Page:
Listening to Pop Music With My Daughter and My Littlest Self
For one writer, Harry Styles and Ariana Grande provide an opportunity for both creative expression and familial connection
My 10-year-old daughter loves pop music. She’s newly smitten with Dua Lipa, has loved Ariana Grande since her Nickelodeon show Sam & Cat, and has been trying to convince me to watch Jada Facer’s YouTube channel for years. She finds comfort in major chords, the predictability of the structure and tone. She plays songs out until her siblings complain. Then she puts her headphones in and builds her own mental landscape that she walks and dances through, even if it’s just the living room.
Particularly attractive to her is the music’s projection of fun and positivity. Pop music makes colors brighter, candy sweeter. As she gets older and grows increasingly aware of the darkness at the edges of the world, she’ll hold onto that music. Wanting to help her fend off life’s inevitable difficulties, I must reluctantly accept her music choices, even if they’re not my music choices.
There is a song for every occasion.
My daughter caught her first crush about eight months ago. They were in the school musical, a production of The Little Mermaid. They began spending more and more time together; soon they were best friends. At some point, they started holding hands, though she realized they weren’t ready for that. But, in the way these things do, the relationship fell apart. With the exhilarating start and sudden end of a first relationship — and with some help from her mom — she discovered sad songs. She turned to pop music with a sharper edge and a darker tone. Evanescence. Paramore. Ed Sheeran.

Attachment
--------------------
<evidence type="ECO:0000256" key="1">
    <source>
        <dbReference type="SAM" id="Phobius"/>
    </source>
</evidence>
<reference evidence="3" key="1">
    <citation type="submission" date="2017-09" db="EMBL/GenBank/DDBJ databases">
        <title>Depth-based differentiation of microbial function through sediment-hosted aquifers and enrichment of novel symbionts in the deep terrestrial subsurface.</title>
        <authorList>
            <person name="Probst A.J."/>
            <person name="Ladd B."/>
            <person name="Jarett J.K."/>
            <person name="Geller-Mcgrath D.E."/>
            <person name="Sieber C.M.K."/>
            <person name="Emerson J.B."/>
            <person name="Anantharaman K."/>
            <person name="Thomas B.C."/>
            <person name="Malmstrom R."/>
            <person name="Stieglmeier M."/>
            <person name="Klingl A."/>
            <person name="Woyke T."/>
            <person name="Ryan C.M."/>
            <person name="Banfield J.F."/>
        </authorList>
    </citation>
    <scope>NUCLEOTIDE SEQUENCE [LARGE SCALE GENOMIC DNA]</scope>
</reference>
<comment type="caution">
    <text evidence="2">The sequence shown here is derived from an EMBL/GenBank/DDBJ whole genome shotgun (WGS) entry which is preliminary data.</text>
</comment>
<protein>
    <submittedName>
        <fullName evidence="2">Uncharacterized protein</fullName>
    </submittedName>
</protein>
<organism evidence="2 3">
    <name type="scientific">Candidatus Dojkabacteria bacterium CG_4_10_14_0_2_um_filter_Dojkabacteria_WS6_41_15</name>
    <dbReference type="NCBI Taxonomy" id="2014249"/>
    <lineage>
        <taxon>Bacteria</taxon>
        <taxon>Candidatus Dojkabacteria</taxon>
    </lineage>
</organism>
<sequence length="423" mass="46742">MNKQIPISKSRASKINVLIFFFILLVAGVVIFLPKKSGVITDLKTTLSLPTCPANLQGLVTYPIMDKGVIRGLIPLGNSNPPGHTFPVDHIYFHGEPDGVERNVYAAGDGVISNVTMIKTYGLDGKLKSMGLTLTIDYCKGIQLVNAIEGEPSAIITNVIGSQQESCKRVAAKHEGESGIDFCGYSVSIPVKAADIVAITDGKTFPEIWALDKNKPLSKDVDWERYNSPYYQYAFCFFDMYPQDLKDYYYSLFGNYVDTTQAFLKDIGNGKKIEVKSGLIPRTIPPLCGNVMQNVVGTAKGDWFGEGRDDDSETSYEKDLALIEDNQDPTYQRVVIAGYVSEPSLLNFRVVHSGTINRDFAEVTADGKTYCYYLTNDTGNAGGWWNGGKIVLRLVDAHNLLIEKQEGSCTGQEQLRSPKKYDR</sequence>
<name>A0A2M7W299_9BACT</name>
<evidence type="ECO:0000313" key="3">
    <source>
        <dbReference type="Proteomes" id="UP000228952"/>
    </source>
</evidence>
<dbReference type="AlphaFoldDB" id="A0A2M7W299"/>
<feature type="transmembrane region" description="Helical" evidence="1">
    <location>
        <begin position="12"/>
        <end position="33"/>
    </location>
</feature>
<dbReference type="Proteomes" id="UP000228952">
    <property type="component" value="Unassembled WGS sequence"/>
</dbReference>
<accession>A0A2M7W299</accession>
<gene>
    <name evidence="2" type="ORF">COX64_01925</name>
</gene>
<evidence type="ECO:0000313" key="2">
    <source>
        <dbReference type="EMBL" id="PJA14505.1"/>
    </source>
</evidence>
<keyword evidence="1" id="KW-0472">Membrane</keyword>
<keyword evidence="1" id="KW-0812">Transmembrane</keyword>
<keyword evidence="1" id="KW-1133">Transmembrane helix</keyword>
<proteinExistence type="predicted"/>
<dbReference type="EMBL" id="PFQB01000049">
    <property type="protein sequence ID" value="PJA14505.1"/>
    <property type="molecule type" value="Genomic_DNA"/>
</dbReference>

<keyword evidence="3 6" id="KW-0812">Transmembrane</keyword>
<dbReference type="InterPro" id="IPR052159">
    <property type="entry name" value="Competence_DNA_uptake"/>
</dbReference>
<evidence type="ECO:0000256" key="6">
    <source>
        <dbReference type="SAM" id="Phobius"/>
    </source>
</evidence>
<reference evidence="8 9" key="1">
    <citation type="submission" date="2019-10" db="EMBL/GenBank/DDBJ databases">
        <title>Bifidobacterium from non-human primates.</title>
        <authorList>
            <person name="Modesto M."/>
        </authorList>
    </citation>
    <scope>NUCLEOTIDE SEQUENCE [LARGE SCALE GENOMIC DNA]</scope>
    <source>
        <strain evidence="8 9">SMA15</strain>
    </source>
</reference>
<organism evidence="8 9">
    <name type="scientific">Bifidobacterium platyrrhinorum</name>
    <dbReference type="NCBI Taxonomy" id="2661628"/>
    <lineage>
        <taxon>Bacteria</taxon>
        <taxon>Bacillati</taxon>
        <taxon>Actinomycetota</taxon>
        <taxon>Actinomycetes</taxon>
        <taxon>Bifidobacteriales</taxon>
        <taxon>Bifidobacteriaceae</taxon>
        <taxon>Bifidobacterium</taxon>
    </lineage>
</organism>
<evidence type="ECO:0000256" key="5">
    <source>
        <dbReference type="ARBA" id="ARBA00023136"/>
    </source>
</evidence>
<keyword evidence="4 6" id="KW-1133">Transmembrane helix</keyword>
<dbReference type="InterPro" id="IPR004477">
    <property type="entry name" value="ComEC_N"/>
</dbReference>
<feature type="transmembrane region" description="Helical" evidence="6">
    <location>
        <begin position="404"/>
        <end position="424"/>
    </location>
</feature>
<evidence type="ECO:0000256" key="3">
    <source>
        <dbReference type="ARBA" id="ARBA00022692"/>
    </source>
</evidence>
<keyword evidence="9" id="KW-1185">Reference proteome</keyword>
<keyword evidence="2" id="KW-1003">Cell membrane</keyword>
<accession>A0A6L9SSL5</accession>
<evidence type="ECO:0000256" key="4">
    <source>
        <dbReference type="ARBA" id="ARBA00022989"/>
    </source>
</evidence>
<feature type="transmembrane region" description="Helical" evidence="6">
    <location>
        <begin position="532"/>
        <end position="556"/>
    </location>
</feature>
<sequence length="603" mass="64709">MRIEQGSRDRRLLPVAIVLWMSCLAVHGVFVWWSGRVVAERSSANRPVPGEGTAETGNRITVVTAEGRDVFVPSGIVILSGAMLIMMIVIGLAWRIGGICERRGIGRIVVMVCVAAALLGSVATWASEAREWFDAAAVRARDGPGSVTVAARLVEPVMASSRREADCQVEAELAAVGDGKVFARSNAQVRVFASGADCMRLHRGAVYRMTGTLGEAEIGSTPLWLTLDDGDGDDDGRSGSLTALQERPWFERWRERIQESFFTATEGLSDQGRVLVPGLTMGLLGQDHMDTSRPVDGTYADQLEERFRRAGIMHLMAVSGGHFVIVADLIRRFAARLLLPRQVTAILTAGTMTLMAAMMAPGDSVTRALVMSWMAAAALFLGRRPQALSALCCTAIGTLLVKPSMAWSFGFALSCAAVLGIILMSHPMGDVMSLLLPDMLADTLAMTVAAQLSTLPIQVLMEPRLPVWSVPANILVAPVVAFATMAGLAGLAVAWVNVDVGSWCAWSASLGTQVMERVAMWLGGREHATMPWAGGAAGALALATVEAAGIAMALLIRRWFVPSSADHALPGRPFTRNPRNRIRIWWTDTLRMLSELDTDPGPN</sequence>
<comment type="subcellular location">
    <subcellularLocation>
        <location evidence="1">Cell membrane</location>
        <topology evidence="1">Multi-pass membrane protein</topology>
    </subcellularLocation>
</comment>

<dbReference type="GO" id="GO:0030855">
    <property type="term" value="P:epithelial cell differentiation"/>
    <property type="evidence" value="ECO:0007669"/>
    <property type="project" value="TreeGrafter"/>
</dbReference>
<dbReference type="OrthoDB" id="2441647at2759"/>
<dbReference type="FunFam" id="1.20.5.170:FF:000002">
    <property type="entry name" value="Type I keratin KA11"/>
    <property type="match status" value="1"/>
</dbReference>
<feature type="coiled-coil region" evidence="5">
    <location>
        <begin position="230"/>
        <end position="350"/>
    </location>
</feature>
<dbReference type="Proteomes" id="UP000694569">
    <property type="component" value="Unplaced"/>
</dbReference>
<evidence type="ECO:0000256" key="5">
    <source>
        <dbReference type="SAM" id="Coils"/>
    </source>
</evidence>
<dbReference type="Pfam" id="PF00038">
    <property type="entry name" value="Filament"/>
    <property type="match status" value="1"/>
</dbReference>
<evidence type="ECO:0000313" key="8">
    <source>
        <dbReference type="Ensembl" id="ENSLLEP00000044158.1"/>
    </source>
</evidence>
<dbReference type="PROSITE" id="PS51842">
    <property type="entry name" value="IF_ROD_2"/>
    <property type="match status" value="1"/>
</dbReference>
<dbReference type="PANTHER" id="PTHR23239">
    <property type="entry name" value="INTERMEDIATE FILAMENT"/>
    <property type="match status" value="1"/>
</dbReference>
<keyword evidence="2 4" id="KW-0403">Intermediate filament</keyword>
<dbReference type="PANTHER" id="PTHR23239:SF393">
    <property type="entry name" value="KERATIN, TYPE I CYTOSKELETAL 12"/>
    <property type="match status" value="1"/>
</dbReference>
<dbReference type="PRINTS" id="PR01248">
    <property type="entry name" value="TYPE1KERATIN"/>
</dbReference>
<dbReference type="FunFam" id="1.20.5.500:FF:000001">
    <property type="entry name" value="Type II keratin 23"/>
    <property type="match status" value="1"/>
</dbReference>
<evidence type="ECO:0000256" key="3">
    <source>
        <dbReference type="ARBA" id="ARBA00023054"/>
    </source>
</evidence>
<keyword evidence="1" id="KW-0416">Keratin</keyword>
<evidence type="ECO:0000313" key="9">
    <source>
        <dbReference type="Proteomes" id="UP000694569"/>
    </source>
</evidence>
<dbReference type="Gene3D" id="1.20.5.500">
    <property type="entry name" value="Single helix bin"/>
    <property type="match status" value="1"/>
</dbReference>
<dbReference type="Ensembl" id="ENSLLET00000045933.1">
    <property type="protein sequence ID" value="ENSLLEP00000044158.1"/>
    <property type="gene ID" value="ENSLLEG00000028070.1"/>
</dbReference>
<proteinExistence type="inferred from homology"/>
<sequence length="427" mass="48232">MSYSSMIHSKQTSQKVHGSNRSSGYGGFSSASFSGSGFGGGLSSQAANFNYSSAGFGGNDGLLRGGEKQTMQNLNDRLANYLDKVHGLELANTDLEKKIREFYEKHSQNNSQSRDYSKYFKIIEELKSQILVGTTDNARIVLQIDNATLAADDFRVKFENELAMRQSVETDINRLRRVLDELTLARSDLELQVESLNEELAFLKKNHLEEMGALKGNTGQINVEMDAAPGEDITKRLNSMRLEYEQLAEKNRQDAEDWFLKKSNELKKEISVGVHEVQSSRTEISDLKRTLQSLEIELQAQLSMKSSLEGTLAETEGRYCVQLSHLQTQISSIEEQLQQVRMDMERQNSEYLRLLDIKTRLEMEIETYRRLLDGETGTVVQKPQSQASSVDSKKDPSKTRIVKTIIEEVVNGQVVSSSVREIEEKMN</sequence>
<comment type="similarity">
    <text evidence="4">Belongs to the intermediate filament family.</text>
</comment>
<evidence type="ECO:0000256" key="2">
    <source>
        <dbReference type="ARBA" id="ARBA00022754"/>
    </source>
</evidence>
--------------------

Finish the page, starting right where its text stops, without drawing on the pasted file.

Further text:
My daughter is smart, curious, and funny. She’s about to be 11, so she’s getting pretty good at busting my chops. I will never forget an icy walk to school in January. Sliding across the unsalted sidewalks, we did a close reading of the Christina Perri song “Jar of Hearts.”